To me, the only funny thing about it all was the fact that up until that moment it was such a clever and entertaining Oscar telecast. Kimmel hosted with an easygoing rapport and had some truly killer zingers. His schtick with the tourists slayed and may have been one of the very best bits ever pulled off at an Oscars. And boy, were the speeches great. So many winners were articulate, passionate and pointed. Viola Davis' speech was truly one for the ages.
No winner seemed rushed during their speech, and the orchestra played off no one. Heck, they only interrupted one or two that went long. And the wealth was spread around too with a number of films getting awards, including ARRIVAL for Sound Editing, HACKSAW RIDGE for Sound Mixing and Film Editing, and MANCHESTER BY THE SEA wins for Kenneth Lonergan's Best Original Screenplay and Casey Affleck's Best Actor. Even the In Memoriam segment was exquisite even though they forgot a few key names including Robert Vaughn, Garry Shandling, Doris Roberts and Dan Ireland.
Importantly, the Academy overcame its whitewashing scandal from last year. Six actors of color were nominated back in January, and two of them won last night - Viola Davis for FENCES and Mahershala Ali for MOONLIGHT in the supporting categories. Everything had gone so, so well...right up until the end.
One can argue about whether Hollywood septuagenarians should be presenting such big awards, or why those behind-the-scenes didn’t act fast enough, but what one cannot argue is the fact that this egregious blunder humiliated and embarrassed those from LA LA LAND onstage for all the world to see. And the blunder stained the victory of those associated with MOONLIGHT in a terrible way. I hate that this happened. And I fear that these two terrific films will now be forever associated with an Oscar punchline for the remainder of their days. How shameful that would be.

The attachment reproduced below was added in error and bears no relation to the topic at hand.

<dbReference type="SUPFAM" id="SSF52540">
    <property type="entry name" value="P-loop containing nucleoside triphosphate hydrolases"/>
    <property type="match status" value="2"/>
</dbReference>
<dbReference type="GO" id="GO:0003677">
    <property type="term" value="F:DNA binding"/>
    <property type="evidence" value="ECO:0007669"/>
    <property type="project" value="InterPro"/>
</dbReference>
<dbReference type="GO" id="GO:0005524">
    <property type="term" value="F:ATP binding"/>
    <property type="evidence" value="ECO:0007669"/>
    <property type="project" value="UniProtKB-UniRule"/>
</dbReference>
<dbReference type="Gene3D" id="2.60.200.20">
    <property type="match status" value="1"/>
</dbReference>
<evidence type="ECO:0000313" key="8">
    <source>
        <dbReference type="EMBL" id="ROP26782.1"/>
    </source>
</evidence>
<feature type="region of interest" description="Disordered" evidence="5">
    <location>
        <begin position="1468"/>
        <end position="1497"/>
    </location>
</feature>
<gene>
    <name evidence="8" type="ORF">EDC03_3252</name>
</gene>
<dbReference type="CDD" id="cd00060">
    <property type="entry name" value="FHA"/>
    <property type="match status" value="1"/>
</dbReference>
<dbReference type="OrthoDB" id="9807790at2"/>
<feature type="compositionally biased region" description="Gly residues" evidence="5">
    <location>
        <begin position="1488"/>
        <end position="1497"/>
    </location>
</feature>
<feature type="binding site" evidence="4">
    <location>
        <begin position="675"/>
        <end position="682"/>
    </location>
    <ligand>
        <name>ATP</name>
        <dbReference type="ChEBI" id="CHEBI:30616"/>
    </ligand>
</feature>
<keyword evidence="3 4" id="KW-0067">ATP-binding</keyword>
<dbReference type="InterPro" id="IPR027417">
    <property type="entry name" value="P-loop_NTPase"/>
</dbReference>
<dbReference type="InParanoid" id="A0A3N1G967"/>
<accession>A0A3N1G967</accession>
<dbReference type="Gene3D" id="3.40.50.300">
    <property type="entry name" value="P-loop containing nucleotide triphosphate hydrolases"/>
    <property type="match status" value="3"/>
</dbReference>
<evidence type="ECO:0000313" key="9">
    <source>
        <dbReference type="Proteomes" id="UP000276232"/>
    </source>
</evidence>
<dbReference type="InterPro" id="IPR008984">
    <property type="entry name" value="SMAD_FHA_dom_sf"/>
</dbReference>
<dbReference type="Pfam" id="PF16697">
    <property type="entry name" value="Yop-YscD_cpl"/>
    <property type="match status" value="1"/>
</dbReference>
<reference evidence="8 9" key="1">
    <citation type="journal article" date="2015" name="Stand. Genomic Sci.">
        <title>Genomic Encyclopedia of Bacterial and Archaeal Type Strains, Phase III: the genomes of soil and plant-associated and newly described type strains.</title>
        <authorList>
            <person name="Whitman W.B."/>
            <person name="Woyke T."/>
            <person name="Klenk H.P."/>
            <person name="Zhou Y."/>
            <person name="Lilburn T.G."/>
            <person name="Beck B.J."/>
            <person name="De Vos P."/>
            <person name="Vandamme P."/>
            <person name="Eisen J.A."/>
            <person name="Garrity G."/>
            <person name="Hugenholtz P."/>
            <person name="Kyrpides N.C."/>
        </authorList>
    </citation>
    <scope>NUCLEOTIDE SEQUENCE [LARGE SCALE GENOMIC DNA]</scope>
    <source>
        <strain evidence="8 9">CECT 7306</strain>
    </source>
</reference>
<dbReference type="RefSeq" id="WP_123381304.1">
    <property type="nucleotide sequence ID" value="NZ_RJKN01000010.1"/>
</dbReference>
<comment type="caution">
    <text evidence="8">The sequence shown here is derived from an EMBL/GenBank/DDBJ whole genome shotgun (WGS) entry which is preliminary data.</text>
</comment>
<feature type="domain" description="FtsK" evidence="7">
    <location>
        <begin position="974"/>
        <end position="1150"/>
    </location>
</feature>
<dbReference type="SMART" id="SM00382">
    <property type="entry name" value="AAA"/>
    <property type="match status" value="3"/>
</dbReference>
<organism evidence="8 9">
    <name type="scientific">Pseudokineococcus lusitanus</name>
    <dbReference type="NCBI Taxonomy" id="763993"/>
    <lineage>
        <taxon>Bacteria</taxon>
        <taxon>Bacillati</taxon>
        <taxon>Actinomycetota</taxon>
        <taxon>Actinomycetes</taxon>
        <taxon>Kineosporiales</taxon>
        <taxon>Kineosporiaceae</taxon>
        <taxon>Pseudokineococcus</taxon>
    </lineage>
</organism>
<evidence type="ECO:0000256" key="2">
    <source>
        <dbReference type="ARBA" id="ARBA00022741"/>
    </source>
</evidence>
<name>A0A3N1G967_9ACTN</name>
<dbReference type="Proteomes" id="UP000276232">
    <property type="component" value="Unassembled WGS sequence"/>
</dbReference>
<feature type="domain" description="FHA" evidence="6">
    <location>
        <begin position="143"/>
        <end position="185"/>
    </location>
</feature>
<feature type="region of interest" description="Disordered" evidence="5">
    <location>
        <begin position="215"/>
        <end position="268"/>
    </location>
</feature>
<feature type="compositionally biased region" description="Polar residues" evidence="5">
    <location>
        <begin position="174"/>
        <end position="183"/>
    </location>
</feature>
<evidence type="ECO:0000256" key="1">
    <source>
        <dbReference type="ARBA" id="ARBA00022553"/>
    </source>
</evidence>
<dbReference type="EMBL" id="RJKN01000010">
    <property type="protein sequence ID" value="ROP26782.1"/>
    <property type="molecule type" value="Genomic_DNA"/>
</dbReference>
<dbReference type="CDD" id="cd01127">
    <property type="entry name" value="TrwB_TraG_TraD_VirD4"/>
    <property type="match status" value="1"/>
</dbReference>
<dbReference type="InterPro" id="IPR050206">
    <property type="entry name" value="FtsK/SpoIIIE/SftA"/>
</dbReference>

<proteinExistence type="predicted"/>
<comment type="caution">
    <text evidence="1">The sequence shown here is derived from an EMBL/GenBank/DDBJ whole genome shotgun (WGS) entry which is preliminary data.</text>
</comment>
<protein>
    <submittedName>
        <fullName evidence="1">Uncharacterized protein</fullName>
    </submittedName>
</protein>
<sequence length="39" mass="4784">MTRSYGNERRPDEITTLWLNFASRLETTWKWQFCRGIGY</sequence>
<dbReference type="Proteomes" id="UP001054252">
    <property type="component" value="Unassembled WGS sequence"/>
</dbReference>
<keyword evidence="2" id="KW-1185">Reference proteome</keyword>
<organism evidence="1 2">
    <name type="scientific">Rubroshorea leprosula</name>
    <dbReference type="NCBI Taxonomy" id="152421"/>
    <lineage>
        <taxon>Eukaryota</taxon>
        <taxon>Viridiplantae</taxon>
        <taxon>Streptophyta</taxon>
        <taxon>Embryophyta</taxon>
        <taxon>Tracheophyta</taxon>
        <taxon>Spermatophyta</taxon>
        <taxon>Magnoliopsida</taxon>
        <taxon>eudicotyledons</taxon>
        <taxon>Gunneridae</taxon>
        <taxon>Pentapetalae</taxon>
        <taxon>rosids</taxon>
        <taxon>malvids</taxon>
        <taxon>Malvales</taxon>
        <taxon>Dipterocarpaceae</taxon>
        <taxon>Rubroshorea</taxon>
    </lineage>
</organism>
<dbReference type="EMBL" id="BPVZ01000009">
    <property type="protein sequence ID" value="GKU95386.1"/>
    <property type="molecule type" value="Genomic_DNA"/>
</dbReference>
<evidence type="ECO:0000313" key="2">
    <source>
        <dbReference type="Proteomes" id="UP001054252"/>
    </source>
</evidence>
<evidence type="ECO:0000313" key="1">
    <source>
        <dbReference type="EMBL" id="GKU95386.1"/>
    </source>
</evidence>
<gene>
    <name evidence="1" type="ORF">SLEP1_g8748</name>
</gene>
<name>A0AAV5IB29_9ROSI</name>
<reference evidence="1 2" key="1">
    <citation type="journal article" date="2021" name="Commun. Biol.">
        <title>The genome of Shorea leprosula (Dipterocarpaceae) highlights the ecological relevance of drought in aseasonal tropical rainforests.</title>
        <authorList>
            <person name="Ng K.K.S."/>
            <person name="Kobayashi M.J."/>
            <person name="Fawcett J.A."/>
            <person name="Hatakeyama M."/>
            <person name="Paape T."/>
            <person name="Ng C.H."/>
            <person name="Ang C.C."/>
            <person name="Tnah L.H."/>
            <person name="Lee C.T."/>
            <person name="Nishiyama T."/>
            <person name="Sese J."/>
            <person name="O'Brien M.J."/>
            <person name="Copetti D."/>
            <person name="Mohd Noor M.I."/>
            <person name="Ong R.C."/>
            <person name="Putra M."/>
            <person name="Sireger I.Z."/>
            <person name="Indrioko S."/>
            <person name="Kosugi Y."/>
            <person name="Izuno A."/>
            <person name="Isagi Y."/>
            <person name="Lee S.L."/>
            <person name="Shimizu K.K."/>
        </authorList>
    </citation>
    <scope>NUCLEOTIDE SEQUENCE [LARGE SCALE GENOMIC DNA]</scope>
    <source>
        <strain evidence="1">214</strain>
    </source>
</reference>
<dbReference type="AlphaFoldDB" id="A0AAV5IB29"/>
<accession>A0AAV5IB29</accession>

One person who’s probably not feeling so bad about all this? John Travolta. His mispronouncing Idina Menzel’s name two years ago now seems almost quaint.
And in case you're wondering, here is the complete list of winners, unless some of those envelopes were wrong too.
Best Picture: MOONLIGHT
Best Director: Damien Chazelle LA LA LAND
Best Actor: Casey Affleck MANCHESTER BY THE SEA
Best Actress: Emma Stone LA LA LAND
Best Supporting Actor: Mahershala Ali MOONLIGHT
Best Supporting Actress: Viola Davis FENCES
Best Original Screenplay: MANCHESTER BY THE SEA
Best Adapted Screenplay: MOONLIGHT
Best Cinematography: LA LA LAND
Best Editing: HACKSAW RIDGE
Best Sound Editing: ARRIVAL
Best Sound Mixing: HACKSAW RIDGE
Best Original Score: LA LA LAND
Best Original Song: “City of Stars” (LA LA LAND)
Best Production Design: LA LA LAND
Best Costume Design: FANTASTIC BEASTS & WHERE TO FIND THEM
Best Makeup and Hairstyling: SUICIDE SQUAD
Best Animated Movie: ZOOTOPIA
Best Animated Short: PIPER
Best Live Action Short: SING
Best Documentary Short: THE WHITE HELMETS
Best Documentary Feature: O.J.: MADE IN AMERICA
Best Visual Effects: THE JUNGLE BOOK
Best Foreign Language Film: THE SALESMAN (Iran)
Finally, I suggested in last week's post that this was an easy year to predict the Oscars. Not true, as it turns out. A lot of critics and pundits got a whole lot wrong, including yours truly. I only pegged 14 out of 24 correctly. Pathetic, I know. But not as pathetic as what happened with the Best Picture announcement.